Jun 21, 2021

Tree-ring structure of Galactic bar resonance

Posted by in category: space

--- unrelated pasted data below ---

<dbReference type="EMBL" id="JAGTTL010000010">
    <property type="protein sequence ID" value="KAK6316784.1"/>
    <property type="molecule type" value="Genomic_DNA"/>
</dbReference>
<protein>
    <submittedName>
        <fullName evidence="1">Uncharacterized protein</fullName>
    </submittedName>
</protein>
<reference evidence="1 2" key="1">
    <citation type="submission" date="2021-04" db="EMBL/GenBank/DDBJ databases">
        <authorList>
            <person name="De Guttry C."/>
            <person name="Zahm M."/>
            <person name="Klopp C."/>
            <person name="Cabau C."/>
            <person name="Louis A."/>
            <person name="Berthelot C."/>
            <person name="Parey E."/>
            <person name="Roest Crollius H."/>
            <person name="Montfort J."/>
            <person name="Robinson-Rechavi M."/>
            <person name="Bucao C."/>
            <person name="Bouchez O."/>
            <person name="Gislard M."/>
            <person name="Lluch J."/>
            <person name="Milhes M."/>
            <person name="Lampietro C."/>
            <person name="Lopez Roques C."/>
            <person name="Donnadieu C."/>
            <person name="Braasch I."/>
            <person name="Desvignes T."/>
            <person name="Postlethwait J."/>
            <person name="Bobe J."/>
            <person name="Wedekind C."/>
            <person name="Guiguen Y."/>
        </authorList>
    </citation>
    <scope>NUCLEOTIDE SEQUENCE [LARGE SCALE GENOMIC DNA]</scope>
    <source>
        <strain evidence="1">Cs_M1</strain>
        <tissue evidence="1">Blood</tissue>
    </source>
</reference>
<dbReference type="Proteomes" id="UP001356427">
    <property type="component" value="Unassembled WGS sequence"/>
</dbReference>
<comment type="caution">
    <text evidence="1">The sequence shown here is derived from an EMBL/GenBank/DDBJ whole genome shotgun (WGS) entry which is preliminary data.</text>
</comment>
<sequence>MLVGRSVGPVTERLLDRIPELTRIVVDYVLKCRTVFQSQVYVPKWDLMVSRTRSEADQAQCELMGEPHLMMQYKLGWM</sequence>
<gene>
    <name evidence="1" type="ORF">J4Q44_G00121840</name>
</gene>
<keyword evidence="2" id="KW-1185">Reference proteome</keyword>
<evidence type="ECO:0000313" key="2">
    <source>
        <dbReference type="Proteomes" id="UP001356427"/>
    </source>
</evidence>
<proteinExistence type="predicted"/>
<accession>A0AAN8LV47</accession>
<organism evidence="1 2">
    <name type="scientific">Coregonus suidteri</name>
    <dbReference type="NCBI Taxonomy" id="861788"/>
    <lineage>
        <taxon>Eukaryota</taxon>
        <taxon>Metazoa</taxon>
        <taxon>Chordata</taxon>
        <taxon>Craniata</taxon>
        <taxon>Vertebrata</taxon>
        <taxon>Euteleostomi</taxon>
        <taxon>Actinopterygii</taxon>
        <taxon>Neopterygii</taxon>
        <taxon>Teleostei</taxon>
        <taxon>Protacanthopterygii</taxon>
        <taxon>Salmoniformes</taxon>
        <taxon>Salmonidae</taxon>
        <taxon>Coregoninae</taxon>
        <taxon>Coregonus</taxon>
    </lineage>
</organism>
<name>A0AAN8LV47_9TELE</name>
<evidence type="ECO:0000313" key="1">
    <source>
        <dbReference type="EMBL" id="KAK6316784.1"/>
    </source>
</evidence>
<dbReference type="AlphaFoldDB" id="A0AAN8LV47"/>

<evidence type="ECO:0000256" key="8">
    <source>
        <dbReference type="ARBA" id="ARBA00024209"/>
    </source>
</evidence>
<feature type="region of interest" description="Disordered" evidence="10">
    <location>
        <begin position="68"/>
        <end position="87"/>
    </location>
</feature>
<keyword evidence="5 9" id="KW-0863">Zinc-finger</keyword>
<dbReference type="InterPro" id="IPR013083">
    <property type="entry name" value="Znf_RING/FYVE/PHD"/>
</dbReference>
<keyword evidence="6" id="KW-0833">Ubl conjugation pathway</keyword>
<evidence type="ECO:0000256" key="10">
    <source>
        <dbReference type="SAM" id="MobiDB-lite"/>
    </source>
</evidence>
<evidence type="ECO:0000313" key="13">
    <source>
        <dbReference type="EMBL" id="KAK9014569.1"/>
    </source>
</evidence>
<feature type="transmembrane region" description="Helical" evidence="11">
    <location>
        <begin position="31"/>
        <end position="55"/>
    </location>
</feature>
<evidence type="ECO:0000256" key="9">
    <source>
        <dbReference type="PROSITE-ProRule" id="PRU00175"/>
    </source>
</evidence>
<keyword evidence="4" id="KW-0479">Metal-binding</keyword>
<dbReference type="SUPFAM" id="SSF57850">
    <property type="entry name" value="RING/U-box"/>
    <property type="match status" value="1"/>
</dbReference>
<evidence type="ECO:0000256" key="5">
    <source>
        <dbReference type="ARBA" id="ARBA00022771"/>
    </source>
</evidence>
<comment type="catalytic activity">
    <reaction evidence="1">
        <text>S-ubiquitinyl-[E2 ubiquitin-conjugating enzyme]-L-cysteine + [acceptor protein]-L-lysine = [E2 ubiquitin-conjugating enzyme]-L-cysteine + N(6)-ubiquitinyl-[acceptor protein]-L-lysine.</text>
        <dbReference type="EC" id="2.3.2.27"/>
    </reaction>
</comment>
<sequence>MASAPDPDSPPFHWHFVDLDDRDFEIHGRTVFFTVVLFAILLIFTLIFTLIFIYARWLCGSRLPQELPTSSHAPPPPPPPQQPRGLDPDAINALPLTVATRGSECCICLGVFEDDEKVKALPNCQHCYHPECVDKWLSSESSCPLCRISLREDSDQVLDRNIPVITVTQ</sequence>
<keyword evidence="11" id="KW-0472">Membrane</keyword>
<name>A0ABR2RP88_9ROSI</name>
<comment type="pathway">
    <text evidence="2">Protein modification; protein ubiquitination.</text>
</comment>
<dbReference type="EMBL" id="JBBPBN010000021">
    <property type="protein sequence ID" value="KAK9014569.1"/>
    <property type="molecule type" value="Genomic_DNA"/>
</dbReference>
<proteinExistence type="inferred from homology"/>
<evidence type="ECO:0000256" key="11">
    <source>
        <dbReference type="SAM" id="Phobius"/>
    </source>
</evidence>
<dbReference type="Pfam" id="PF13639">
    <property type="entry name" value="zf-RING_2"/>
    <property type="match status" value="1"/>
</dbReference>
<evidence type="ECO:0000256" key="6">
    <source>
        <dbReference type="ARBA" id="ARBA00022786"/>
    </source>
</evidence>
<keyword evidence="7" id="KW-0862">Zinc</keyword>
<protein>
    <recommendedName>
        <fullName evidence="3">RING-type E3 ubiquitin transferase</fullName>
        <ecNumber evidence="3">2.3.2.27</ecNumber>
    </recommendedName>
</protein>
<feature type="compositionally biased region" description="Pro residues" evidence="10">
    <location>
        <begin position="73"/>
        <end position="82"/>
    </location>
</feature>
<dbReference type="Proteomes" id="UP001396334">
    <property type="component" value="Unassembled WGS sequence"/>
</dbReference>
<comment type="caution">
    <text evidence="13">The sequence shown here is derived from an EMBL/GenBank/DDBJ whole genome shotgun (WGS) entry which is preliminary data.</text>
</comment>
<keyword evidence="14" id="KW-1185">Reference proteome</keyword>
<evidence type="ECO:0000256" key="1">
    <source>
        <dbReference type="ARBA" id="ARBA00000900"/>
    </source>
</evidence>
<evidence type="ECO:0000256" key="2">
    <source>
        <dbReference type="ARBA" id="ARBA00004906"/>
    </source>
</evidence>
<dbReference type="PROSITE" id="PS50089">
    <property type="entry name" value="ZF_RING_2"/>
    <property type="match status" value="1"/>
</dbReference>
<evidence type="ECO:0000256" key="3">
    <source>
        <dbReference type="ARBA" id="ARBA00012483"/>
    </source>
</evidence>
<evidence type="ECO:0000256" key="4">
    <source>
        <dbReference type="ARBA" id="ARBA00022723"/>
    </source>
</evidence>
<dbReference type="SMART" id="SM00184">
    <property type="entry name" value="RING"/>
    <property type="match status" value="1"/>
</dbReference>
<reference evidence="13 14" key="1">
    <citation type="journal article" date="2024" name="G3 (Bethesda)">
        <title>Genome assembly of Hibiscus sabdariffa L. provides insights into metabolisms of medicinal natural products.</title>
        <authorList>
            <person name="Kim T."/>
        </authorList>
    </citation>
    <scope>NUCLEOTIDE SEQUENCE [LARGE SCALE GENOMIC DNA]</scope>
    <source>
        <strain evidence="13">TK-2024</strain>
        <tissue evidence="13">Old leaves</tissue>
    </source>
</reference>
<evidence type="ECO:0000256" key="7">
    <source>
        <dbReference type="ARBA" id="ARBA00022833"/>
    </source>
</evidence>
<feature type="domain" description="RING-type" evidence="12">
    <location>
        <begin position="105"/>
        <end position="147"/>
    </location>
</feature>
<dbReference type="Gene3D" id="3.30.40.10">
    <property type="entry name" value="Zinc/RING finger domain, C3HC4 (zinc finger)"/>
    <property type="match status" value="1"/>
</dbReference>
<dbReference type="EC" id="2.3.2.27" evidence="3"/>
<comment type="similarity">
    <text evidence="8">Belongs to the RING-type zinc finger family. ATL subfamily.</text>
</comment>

ABSTRACT. Galaxy models have long predicted that galactic bars slow down by losing angular momentum to their postulated dark haloes. When the bar slows down, resonance sweeps radially outwards through the galactic disc while growing in volume, thereby sequentially capturing new stars at its surface/separatrix. Since trapped stars conserve their action of libration, which measures the relative distance to the resonance centre, the order of capturing is preserved: the surface of the resonance is dominated by stars captured recently at large radius, while the core of the resonance is occupied by stars trapped early at small radius. The slow down of the bar thus results in a rising mean metallicity of trapped stars from the surface towards the centre of the resonance as the Galaxy’s metallicity declines towards large radii. This argument, when applied to Solar neighbourhood stars, allows a novel precision measurement of the bar’s current pattern speed |$\Omega _{\rm p}= 35.5 \pm 0.8 \, {\rm km}\, {\rm s}^{-1}\, {\rm kpc}^{-1}$|⁠, placing the corotation radius at |$R_{\rm CR}= 6.6 \pm 0.2 \, {\rm kpc}$|⁠. With this pattern speed, the corotation resonance precisely fits the Hercules stream in agreement with kinematics. Beyond corroborating the slow bar theory, this measurement manifests the deceleration of the bar of more than |$24{{\ \rm per\ cent}}$| since its formation and thus the angular momentum transfer to the dark halo by dynamical friction. The measurement therefore supports the existence of a standard dark-matter halo rather than alternative models of gravity.

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